Trusts: Family Trusts, Living Trusts, and Revocable Trusts

Two of the most common questions that I hear are:

1.  What is the difference between Family Trusts, Living Trusts, and Revocable Trusts?

           2.  Are Family Trusts, Living Trusts, and Revocable Trusts different?

In most cases, all of these Trusts are one in the same.  They are a legal document created for a family or person which is used to hold and manage their property during their lives and transfer that same property according to their direction after their deaths.  In addition, they are all also legal documents capable of being changed, amended, or revoked at any time.  Thus they are:

  • A Family Trust because they are a Trust made for a family
  • A Living Trust because they are created during peoples lives
  • Revocable Trusts because they can be revoked or amended at any time

Therefore, in most cases, when someone has any one of these types of Trusts, chances are that they actually have all three at the same time.

In general, a Trust is an instrument where the property of one party is held in benefit for another.   In layman terms, a person places their property in the possession of a “Trust” (legally recognized holding entity) so that when they die, that property can then be distributed to their children or other place (charity, friends, family, etc.) without the hassle and complications of going to court.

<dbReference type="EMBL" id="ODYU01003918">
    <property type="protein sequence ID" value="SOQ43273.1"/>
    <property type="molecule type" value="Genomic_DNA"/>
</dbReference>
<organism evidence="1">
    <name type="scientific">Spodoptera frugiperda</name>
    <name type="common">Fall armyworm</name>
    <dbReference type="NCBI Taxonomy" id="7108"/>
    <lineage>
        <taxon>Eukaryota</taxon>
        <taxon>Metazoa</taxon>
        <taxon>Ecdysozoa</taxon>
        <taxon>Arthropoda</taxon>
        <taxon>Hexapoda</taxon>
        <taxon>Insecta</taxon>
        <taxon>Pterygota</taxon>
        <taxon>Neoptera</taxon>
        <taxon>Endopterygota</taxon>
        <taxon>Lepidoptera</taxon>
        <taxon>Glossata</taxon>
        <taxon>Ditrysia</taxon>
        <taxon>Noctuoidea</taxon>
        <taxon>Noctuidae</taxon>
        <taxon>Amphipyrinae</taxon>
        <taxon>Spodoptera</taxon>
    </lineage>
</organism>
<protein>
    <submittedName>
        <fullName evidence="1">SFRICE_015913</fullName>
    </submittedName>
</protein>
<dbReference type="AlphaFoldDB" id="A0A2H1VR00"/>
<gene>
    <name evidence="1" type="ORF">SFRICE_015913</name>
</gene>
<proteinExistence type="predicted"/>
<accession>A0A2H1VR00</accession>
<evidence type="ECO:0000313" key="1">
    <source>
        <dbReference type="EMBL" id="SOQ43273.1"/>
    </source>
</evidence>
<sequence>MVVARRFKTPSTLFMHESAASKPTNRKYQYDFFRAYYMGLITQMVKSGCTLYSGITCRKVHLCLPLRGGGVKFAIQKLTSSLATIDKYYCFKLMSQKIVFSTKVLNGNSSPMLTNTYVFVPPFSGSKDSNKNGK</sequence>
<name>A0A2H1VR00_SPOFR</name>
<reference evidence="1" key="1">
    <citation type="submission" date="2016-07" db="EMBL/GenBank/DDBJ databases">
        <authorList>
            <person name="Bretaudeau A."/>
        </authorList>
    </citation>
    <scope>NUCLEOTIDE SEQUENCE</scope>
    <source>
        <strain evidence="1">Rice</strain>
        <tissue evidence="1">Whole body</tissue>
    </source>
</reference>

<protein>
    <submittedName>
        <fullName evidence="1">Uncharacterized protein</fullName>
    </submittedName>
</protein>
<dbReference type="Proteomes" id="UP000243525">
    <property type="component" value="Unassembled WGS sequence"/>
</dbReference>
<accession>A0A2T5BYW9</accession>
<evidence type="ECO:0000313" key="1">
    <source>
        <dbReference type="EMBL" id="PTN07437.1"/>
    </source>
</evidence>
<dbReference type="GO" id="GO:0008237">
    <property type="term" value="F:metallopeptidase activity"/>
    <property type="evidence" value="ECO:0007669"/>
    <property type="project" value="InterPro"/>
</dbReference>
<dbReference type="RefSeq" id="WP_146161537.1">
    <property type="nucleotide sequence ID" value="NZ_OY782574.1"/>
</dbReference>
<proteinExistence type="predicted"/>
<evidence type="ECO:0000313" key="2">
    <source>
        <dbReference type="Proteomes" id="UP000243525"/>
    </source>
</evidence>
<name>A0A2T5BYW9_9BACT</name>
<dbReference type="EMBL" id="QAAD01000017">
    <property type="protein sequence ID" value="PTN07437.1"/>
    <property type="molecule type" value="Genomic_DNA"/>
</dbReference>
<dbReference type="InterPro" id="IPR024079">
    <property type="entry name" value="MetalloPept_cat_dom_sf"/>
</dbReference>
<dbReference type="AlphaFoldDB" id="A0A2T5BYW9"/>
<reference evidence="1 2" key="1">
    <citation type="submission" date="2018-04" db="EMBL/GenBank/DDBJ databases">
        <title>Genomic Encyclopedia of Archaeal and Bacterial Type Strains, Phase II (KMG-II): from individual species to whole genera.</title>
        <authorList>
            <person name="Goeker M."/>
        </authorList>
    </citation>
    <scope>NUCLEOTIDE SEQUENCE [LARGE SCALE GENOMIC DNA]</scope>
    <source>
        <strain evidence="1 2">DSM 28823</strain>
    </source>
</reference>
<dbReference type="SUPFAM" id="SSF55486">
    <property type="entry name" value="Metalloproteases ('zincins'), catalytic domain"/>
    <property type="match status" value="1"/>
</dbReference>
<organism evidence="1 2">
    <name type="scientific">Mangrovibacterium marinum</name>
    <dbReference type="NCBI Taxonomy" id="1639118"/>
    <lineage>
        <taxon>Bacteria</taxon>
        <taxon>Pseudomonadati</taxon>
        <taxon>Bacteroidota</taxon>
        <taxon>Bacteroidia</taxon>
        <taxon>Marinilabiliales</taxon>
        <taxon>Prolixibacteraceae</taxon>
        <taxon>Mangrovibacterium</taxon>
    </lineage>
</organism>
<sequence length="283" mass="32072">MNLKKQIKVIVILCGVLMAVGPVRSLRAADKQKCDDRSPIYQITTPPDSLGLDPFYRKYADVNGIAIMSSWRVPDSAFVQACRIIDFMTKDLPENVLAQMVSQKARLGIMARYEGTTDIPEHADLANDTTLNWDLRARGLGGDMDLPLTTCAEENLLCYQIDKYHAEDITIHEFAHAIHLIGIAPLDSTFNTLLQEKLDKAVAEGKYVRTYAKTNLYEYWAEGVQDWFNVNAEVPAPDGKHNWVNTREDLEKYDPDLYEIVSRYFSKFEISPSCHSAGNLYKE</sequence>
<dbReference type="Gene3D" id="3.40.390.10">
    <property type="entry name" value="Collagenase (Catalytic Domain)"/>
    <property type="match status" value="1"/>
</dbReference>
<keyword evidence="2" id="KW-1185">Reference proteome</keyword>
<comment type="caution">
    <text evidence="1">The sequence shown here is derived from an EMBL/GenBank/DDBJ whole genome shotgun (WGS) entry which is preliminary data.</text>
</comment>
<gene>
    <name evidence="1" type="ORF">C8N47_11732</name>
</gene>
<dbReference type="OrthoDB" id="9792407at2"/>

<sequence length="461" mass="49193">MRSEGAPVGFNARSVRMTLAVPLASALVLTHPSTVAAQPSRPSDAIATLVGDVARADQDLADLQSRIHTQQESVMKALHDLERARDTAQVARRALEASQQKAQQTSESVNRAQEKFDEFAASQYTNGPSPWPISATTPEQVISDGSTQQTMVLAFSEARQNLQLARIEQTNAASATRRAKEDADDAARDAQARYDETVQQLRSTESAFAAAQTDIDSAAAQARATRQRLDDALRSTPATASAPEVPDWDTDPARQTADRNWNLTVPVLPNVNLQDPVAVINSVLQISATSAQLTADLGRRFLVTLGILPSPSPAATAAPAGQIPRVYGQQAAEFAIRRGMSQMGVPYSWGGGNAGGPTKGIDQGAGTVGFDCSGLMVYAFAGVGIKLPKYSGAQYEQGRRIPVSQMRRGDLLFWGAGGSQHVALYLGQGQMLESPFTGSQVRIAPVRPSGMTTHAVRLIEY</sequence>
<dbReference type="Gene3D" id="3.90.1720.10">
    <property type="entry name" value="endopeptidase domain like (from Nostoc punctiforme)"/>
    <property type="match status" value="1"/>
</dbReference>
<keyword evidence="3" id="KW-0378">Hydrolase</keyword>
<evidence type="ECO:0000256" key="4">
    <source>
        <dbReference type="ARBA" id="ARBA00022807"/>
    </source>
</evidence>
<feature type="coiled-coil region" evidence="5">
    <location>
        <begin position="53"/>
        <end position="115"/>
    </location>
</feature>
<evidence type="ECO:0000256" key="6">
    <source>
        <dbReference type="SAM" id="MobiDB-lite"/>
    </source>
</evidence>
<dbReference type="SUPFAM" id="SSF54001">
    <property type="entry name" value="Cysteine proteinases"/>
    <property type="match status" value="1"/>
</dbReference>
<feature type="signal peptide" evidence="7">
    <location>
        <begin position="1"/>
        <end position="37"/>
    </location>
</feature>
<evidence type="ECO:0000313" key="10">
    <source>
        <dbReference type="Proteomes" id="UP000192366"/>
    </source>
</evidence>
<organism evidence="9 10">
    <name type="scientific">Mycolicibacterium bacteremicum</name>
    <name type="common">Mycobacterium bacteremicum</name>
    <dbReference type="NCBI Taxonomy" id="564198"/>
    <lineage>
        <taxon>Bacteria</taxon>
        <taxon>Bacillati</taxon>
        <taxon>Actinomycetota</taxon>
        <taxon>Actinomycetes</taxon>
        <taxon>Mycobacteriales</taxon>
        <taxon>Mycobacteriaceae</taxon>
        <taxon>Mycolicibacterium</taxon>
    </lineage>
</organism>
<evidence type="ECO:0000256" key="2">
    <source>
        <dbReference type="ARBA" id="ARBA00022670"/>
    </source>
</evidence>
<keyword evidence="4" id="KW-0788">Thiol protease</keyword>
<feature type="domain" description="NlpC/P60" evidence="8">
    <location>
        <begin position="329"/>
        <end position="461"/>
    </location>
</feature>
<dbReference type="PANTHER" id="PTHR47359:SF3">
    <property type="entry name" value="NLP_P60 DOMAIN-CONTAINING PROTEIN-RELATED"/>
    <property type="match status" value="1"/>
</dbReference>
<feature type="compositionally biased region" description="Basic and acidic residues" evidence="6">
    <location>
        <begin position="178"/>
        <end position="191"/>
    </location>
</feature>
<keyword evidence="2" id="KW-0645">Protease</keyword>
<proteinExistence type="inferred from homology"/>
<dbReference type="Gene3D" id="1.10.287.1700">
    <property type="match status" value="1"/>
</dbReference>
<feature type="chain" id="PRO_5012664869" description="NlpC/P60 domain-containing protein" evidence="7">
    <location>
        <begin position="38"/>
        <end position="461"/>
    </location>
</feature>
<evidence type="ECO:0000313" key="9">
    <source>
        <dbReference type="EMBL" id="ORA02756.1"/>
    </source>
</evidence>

In many cases, if a person has only a Last Will and Testament it is likely that their estate will end up in Court.  However, in the case of a Trust, because certain legal guidelines are met prior to the Trust Creators death, the property that belongs to the Trust will actually avoid Court.

With that being said, a person may ask “what legal guidelines will affect my Trust?” However, though the question is simple, the answer is fairly complicated.

In brief, each and every Trust is different for every family.  This is because every family has different property, different objectives, and they are at different stages in their lives.  Thus, when considering your estate plan, it is imperative that you consult with a knowledgeable and experienced attorney who can analyze your estate, compare your property and objectives with Arizona law, and then effectively draft your Trust so that it is tailored to meet your goals and objectives but yet still meet the legal requirements to bypass the court system upon your death.

A few tips for your meeting with your attorney are: